“We see predictive analytics becoming a widely adopted technology within the mining industry,” he said. “Mining operators, around the globe, are telling us that they need to gain visibility into operations and insights into processes that increase asset performance and optimise metal recovery. When implemented properly, predictive modelling [and] digital solutions enable remote monitoring and diagnostics of many critical assets and systems – at any distance.”
Shikoluk’s optimism appears to be shared by many within the mining sector, with a number of new technological approaches rapidly progressing from theory to adoption within the industry. From $50bn savings thanks to adopting automation technology to hard hats which alert safety operators to workers in dangerous situations, the mining sector has shown a readiness to adopt new technological processes to aid in both production and safety.
“There will be an increased need for digital and remote monitoring solutions, for mining, in the foreseeable future,” said Shikoluk. “With a reduced on-site workforce, large databases of sensor data become critical to detect, diagnose, prioritize and rectify process mining upsets quickly.”
In this manner, the increased adoption of new technology could help unite several of these historically disparate concerns. Mining production and worker safety are often presented as opposites, with an increase in one triggering a decline in the other, and vice versa, but should a mine’s operators and processes be connected through a single network, or all using the same technological platforms, these concerns could be addressed in tandem.
“For instance, effective automatic control allows miners to focus on production optimisation while the health of automatic control systems is vital to monitor and diagnose pain points quickly,” said Shikoluk, highlighting the potentially holistic benefits of a more technologically-dependent approach.
“The general need for sensors, remote control, and asset [and] process monitoring will make use of automated analytics, dashboards, and operations knowledge to deliver actionable advisories for the mining industry moving forward.”
Technological challenges and personal solutions
While the digital twin model could help usher in an age of holistic, technologically-connected operations, delivering on this potential was one of the main challenges Shikoluk highlighted in Wabtec’s work with Anglo American, noting that predictive software “typically [lives] as standalone tools.”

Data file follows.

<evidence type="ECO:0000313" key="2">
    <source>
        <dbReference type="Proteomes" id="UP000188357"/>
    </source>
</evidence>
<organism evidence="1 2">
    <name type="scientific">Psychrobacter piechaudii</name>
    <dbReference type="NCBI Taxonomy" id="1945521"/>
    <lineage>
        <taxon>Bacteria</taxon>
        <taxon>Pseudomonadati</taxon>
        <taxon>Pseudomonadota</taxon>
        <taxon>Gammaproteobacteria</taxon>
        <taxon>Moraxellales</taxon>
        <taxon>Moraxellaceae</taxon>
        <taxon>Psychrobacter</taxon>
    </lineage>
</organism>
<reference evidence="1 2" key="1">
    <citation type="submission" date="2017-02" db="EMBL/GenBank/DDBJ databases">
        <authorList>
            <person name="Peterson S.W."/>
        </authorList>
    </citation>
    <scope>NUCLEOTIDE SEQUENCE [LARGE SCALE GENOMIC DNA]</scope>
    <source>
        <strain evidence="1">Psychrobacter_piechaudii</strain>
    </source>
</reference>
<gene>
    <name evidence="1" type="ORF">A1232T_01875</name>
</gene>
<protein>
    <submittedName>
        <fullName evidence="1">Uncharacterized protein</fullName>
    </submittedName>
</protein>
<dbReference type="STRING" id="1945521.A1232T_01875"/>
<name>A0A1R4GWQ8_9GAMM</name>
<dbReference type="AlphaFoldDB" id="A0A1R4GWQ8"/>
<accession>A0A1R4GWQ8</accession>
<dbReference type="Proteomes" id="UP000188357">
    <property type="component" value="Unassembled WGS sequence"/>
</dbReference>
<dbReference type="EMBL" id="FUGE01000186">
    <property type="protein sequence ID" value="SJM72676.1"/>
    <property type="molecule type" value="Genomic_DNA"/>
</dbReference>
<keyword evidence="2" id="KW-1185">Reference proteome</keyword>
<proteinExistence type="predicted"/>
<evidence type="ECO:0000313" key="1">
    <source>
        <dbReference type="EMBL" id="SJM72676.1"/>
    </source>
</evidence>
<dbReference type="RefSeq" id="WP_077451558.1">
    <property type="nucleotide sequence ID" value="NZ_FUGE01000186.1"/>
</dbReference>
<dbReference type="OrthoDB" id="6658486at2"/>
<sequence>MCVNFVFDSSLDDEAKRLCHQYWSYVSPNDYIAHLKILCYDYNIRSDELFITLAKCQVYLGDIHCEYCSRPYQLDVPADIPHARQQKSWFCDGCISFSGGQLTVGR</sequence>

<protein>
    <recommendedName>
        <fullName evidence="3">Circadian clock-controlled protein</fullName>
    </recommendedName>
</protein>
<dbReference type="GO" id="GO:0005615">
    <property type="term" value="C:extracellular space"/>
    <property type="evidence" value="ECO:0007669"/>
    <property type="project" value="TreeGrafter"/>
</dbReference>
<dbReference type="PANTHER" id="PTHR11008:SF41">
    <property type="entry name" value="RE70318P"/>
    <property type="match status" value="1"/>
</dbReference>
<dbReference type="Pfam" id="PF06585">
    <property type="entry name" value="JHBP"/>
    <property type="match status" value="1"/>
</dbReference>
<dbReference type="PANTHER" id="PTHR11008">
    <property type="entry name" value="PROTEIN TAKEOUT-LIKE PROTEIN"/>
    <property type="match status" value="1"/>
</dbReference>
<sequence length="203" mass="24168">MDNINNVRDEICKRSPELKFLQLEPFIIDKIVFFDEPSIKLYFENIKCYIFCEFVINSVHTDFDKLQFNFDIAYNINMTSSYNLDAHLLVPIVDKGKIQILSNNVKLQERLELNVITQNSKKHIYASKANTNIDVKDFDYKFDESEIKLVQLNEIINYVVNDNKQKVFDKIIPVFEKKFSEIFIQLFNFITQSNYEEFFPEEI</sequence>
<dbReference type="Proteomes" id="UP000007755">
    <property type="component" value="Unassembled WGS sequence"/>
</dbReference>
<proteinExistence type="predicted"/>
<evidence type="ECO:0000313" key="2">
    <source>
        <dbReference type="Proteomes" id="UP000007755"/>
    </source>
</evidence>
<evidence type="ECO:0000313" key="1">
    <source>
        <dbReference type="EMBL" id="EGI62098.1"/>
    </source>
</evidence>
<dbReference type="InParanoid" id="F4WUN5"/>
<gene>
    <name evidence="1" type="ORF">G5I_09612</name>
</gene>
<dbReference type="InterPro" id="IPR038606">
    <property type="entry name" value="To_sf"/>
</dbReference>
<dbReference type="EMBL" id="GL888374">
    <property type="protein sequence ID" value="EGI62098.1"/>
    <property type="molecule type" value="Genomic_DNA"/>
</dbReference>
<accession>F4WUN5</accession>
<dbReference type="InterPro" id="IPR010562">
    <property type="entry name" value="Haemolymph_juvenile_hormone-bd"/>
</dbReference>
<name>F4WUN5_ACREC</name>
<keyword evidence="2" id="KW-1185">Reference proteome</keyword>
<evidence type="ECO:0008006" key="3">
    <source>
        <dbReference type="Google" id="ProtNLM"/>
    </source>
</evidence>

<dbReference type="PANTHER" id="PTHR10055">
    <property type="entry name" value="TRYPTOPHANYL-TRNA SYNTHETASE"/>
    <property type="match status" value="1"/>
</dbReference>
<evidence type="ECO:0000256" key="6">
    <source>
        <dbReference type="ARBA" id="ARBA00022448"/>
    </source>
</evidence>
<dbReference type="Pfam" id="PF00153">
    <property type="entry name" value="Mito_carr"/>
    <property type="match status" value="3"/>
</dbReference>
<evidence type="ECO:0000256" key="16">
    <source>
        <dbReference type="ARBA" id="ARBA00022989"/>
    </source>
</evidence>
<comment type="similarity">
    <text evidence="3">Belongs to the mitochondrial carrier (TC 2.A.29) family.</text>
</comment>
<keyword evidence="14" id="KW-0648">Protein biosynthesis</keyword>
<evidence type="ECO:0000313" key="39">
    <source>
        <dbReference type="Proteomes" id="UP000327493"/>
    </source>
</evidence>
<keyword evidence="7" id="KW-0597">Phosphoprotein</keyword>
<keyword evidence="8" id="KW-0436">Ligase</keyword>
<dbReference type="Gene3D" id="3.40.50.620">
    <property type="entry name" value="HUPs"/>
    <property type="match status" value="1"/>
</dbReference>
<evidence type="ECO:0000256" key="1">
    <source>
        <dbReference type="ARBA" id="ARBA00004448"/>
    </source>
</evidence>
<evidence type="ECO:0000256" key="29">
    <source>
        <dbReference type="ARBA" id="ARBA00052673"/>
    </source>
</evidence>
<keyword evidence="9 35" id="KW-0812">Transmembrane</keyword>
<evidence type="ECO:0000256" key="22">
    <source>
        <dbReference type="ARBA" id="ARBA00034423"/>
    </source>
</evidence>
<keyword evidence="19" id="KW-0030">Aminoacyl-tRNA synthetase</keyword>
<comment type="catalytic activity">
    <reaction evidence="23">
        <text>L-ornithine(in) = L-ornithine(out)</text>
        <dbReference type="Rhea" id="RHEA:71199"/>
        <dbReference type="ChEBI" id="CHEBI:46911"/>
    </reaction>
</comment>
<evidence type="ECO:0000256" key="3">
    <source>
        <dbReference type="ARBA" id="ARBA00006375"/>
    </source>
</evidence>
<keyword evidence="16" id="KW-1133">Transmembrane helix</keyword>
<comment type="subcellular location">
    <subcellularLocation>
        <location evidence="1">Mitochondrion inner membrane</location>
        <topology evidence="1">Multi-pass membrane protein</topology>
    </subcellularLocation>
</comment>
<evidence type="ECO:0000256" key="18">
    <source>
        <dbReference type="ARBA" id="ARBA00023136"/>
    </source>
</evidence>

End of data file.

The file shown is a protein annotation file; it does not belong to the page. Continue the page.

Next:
“Users must switch from their primary business application over to the predictive analytics solution in order to use it,” he continued. “Embedding machine learning and AI inside their mining specific application gives the miner a huge strategic advantage over the competition.”
In order to benefit from this advantage, however, miners must incorporate these new technologies into their operations from the very beginning, a significant challenge for miners who have owned and operated the same projects for years, sometimes decades. And this is also not a unique problem for this generation of technological innovators and mine owners; new technologies are developed at a rate much faster than the rate at which new mines are built, so this is likely to be a challenge long into the future of mining.
What mine operators can control, however, is their own attitudes towards new technologies, and the extent to which they are willing to collaborate with both new systems and new colleagues, even across different sectors. Shikoluk noted that by incorporating a flexible and collaborative mindset into their workflows, decision-makers at the top of companies can help set a tone for the rest of their organisations to follow, easing the implementation of new technologies in the future.
“Often, predictive modelling technology delivers information and insights, but they fail to let users take action,” he said. “By embedding intelligence workflows into their regular business applications, we empower mining users to take immediate action or trigger another process — saving them a lot of time and frustration.”